First posted in: American Bee Journal, December 2015
Identification Of Microbes Involved (via DNA Sequencing)
Hypotheses to try: if pollen should indeed be inoculated because of the bees with core gut bacteria to ferment it into beebread, then the microbial types structure in beebread would shift towards core germs during fermentation procedure.
Anderson unearthed that: “The microbial communities present hive-stored pollen failed to change from those of newly collected pollen, but both sample kinds varied dramatically by season.” He discovered that only a small percentage regarding the micro-organisms found in freshly-gathered pollen loads were main hind-gut germs (oftentimes as little as 3/10ths of a percent). More telling was that fermented beebread contained an even lower percentage of core gut bacteria than did newly-collected pollen.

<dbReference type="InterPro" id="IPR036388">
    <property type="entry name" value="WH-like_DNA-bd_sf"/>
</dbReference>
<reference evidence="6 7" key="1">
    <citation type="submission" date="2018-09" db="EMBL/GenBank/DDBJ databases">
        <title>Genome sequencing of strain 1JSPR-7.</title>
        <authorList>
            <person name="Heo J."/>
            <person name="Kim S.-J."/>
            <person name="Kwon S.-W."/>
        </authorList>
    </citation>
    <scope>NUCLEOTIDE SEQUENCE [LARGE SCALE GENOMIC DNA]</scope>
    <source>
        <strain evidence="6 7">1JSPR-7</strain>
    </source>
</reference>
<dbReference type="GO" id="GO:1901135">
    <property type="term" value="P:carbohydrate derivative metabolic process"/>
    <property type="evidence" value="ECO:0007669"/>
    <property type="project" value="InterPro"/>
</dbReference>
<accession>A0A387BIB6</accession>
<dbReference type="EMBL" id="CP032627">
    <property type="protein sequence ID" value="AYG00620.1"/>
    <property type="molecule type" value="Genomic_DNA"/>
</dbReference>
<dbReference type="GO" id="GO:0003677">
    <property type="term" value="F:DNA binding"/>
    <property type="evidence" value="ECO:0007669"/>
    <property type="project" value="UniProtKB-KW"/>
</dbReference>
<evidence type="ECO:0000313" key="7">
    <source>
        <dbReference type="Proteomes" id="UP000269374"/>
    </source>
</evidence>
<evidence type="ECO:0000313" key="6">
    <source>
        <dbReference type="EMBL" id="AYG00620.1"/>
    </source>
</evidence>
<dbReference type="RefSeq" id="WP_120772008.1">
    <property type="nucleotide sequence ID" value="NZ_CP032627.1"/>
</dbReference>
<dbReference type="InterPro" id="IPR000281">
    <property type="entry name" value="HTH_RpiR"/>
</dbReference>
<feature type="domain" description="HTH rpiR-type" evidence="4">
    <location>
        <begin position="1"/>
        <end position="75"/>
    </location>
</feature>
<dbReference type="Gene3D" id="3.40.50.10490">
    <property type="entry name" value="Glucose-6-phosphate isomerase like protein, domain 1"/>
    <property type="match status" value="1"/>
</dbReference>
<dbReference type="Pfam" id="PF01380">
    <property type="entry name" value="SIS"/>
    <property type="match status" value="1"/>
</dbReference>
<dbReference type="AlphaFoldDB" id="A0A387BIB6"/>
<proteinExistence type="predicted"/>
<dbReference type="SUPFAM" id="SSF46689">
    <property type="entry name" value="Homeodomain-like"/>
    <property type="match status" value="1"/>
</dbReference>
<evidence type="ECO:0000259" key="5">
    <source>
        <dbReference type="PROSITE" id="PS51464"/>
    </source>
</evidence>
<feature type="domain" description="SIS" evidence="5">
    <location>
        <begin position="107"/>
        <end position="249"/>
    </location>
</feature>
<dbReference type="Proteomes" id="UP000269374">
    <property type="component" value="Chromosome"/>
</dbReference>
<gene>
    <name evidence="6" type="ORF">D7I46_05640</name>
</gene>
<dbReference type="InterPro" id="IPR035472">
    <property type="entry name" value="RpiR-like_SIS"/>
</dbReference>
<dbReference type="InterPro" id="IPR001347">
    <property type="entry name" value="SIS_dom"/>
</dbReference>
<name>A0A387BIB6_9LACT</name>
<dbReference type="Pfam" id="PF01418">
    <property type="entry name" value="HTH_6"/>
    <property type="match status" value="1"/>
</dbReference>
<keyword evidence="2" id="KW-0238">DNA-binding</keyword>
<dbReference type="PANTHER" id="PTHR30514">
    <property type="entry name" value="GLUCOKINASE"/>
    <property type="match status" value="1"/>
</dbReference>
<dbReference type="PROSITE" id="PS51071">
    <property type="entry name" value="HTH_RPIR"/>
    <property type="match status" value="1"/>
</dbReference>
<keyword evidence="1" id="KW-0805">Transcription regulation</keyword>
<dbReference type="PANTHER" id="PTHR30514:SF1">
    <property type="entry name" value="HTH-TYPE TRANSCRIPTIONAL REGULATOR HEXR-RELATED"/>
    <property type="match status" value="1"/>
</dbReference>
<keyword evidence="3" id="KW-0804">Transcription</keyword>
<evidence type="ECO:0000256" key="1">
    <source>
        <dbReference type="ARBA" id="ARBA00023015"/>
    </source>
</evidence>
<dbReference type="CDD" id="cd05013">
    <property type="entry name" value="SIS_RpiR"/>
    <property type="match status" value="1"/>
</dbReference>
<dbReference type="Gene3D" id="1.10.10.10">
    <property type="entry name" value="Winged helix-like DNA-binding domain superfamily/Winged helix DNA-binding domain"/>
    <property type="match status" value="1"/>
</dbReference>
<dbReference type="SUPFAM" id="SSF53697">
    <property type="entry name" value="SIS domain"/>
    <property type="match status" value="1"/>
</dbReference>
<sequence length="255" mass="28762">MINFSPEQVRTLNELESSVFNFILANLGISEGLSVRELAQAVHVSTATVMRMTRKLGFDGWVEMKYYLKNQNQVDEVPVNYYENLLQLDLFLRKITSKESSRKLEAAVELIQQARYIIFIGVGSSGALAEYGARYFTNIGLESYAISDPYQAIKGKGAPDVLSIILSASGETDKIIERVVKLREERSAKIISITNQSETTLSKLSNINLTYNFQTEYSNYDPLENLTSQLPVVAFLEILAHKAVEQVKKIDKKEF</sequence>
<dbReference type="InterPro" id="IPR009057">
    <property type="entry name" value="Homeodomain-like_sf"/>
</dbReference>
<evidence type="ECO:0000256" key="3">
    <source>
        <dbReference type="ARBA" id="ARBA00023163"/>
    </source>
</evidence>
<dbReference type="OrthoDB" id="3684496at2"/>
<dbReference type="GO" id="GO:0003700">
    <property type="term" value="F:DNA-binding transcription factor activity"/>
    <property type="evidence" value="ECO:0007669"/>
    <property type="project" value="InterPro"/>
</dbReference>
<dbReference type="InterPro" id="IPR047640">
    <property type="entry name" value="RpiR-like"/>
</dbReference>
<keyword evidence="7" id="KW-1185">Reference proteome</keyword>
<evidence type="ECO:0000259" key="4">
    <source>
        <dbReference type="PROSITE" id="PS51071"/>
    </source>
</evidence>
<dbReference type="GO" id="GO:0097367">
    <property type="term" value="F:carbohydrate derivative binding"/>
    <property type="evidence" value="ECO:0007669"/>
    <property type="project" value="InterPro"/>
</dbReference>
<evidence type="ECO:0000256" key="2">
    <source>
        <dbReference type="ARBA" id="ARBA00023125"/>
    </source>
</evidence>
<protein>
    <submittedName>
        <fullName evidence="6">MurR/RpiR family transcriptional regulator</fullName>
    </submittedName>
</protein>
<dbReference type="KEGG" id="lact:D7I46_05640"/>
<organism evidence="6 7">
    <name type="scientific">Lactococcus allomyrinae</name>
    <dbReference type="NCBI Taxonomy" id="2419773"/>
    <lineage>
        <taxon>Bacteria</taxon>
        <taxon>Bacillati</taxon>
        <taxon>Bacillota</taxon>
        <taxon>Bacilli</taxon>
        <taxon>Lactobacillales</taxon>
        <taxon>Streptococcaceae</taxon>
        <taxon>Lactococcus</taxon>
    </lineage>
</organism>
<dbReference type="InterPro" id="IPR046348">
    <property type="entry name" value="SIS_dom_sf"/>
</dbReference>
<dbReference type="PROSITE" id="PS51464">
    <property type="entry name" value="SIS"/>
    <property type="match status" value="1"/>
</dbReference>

Rather, the most frequent micro-organisms found in beebread had been strains of Lactobacillus kunkeei. This floral/fruit bacterium flourishes in fructose-rich aerobic environments, making lactic acid as a metabolic byproduct, with the benefit of making its environment inhospitable to contending yeasts and germs. Bees develop a perfect environment for L. kunkeei by enriching pollen with fructose-rich nectar–thus its quick preservation of beebread by the procedure for acidic “pickling.” L. kunkeei is among the couple of micro-organisms that can endure (maybe in a dormant condition) in honey and beebread, probably rapidly rejuvenating whenever confronted with diluted nectar or honey in crop.